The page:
18. 18. Discontentment with Health ReformCongressman Kevin Brady‟s Health Plan Chart• In addition to capturing the massive expansion of government and the overwhelming complexity of new regulations and taxes, there is also:• $569 billion in higher taxes;• $529 billion in cuts to Medicare;• Increasing the ranks of Medicaid by 16 million;• 17 major insurance mandates; and• the creation of two new bureaucracies with powers to impose future rationing: the Patient-Centered Outcomes Research Institute and the Independent Payments Advisory Board.
  19. 19. Discontentment with Health ReformThis portrays only about one-third of the complexity of the final bill.
  20. 20. Healthcare Reform for ASC’s What Can My ASC Do While The Health Care Reform Issues Are Worked Through?
  21. 21. Healthcare Reform for ASC’s1) Looking for operational reimbursement margins, case volume/mix Where can you find savings? Supply Chain Processes – Shipping Charges Medical Supplies, Cross Over Instrumentation Pharmaceuticals Operational Costs – Contractual Arrangements Staffing Patterns Cross Train Staff Block Time (Utilizing Resources Relative to Volume) Specialty Mix – Syndication
  22. 22. Healthcare Reform for ASC’s2) Where Am I ? Who‟s Here? Demographics - Focus on target groups Who‟s coming to the doctor ? Local population types Suburban, Sports, Industrial, Cosmetic For what ?
  23. 23. Healthcare Reform for ASC’s3) Let‟s get proactive !! Preventative Treatment / Screening Colonoscopy, Cataract-Eye, Cancers Health Plan Coverage Promote yourself in communityThese procedures are stronglyassociated with age and representessential services to Medicarebeneficiaries.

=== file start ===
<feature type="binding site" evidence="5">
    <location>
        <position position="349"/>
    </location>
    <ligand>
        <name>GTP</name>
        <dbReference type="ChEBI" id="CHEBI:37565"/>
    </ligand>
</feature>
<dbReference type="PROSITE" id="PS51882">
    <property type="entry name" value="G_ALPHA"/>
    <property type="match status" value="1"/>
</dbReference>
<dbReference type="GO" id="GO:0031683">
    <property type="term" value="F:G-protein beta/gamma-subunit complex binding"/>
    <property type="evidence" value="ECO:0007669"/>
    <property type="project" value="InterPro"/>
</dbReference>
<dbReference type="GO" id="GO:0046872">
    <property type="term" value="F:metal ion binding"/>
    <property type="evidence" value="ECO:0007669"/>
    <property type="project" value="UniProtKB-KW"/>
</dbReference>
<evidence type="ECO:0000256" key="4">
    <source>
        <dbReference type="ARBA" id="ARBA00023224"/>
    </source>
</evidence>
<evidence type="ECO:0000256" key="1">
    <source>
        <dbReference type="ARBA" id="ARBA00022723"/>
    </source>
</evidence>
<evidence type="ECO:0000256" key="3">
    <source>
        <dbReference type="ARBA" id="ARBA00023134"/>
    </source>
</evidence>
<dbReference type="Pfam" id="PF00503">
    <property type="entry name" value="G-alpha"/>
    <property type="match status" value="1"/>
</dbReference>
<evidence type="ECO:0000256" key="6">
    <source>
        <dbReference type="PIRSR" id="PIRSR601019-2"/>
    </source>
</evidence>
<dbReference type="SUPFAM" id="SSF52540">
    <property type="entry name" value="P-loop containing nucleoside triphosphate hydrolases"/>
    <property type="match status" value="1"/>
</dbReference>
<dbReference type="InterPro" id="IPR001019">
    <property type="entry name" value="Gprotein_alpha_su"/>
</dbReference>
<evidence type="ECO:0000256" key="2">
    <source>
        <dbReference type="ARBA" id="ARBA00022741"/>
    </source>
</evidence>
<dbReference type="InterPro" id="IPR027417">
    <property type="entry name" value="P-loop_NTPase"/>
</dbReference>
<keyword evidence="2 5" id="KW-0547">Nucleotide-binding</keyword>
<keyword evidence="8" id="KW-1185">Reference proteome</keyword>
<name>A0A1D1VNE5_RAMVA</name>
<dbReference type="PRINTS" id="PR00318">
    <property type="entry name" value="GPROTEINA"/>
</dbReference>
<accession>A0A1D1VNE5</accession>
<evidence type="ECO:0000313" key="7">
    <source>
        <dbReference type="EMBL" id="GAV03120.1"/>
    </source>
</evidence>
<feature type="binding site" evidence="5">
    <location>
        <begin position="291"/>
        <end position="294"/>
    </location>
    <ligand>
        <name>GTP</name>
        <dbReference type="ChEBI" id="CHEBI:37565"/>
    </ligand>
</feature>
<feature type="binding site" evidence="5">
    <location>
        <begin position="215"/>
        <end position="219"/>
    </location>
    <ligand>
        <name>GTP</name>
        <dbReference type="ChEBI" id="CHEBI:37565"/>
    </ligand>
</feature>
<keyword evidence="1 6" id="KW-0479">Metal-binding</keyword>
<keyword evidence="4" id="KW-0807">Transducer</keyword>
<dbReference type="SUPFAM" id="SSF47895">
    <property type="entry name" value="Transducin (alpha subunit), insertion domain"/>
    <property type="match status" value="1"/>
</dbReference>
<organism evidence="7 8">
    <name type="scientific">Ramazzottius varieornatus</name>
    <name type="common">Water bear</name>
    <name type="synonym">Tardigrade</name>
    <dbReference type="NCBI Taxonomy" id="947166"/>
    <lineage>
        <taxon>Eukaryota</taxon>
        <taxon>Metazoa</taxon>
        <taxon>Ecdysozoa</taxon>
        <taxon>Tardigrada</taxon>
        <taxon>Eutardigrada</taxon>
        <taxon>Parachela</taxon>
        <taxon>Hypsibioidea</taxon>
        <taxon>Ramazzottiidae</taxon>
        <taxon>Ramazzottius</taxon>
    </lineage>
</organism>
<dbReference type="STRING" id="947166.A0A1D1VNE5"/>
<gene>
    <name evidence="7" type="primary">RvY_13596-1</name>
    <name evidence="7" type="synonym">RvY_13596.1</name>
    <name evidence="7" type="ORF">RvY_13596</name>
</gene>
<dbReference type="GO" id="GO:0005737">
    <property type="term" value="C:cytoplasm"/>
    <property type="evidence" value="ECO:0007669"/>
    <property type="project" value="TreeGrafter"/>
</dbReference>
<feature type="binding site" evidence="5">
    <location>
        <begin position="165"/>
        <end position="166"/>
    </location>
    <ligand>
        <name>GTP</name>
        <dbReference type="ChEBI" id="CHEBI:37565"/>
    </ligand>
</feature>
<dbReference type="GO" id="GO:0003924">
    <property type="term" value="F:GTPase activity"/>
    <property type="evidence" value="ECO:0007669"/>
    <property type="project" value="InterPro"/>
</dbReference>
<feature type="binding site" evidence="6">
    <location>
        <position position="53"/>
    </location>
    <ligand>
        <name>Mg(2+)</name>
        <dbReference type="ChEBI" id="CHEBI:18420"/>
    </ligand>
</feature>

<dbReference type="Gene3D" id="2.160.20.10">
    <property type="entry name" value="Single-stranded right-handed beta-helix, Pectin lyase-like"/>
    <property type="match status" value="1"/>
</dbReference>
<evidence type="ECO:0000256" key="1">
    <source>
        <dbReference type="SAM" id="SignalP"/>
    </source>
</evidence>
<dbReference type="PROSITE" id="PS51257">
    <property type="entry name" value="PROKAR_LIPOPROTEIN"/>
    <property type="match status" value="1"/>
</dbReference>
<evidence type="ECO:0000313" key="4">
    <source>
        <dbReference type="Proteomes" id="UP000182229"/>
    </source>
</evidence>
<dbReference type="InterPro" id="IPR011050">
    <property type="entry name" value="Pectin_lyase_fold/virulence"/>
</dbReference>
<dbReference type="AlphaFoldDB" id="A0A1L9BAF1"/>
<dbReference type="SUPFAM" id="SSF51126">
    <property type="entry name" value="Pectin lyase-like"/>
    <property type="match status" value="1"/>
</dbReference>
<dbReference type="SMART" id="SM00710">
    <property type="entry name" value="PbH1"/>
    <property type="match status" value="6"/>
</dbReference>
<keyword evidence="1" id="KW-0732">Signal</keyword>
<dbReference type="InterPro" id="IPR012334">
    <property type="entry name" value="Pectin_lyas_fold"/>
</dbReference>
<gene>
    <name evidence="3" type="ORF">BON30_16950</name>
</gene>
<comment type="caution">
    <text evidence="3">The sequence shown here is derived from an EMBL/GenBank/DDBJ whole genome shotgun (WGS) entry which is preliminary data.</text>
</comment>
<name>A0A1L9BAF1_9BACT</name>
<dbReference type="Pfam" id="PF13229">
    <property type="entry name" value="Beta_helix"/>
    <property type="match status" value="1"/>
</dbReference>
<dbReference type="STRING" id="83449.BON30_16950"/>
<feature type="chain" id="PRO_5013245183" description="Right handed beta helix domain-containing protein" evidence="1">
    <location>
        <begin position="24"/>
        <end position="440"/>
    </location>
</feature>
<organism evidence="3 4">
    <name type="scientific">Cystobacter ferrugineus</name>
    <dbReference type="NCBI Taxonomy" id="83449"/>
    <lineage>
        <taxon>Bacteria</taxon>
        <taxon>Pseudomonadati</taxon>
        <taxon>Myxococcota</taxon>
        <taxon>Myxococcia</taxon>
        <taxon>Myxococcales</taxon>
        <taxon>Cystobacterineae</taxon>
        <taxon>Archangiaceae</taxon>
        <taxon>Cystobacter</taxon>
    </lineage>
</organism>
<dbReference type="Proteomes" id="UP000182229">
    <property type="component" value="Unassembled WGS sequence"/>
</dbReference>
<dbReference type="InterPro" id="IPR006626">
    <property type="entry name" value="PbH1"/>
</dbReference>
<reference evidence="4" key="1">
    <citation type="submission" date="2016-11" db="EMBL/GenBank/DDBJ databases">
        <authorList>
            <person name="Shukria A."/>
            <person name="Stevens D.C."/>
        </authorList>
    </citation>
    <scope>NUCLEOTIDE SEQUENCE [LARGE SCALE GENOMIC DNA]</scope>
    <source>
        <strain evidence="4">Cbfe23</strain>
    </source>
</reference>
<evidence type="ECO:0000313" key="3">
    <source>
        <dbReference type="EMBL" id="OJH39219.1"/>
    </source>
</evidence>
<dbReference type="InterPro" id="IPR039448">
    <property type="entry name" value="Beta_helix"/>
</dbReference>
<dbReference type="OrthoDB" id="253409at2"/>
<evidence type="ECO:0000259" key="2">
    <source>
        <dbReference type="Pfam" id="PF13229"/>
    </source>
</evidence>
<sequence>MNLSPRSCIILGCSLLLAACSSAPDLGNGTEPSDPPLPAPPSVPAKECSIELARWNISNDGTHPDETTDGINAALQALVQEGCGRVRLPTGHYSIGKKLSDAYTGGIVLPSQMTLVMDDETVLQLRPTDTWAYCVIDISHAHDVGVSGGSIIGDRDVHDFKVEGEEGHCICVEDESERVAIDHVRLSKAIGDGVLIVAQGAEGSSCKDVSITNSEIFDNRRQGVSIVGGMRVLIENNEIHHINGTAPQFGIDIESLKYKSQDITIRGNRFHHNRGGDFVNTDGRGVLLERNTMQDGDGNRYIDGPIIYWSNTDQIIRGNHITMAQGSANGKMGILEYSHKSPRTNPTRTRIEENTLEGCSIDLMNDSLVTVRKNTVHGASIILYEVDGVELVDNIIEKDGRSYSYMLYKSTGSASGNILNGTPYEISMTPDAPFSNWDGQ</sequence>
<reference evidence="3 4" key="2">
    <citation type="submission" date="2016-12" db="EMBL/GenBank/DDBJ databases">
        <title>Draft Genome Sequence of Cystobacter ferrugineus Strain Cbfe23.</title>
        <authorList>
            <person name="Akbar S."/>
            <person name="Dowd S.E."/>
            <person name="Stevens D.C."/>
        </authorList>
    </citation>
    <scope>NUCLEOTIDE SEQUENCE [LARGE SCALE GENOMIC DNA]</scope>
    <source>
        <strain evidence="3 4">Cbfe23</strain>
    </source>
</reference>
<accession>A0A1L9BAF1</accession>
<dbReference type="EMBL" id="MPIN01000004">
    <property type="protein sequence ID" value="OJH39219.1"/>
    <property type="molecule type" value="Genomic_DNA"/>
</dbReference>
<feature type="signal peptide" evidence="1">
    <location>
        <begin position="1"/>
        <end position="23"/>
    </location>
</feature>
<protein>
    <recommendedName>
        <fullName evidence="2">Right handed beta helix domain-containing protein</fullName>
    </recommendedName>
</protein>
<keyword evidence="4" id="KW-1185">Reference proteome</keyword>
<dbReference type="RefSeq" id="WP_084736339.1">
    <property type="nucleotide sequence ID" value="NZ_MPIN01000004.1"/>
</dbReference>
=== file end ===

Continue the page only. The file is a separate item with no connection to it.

24. 24. Healthcare Reform for ASC’s"The doctor say hes comin, but you gotta pay him cash." Joe Walsh/Don Henley „Life in the Fast Lane‟ from the „Hotel California‟ Album December 8, 1976
  25. 25. Healthcare Reform for ASC’s4) Niche Services / Cash Pay What Specialties are Marketable to Your Center?
  26. 26. Healthcare Reform for ASC’sHigh Demand Specialties Bariatric Botox Cosmetic – All Types Eye – Lasik Varicose Veins
  27. 27. Healthcare Reform for ASC’s• Niche Services• Employer drug screenings• On-site diagnostic x-rays• Target - Seasonal Groups – Spring Break• Orlando – Resort Areas
  28. 28. Healthcare Reform for ASC’s• NY Mammograms / Tiered Services• Dual Storefronts• Dual Pricing• Dual Service Levels• Same Diagnostic Area
  29. 29. Why ASC’s Continue to be on the Rise1) Growth in surgeries performed in ASCs parallels the historic shift away from hospital inpatient surgeries toward outpatient settings.2) A number of factors account for the growth in ASCs including population health guidelines for disease screening (e.g., colorectal cancer screening), shift in site of services away from the hospital outpatient setting to ASCs, payer incentives to pay for care in the most cost- effective setting, demographic changes, and consumer and physician preferences.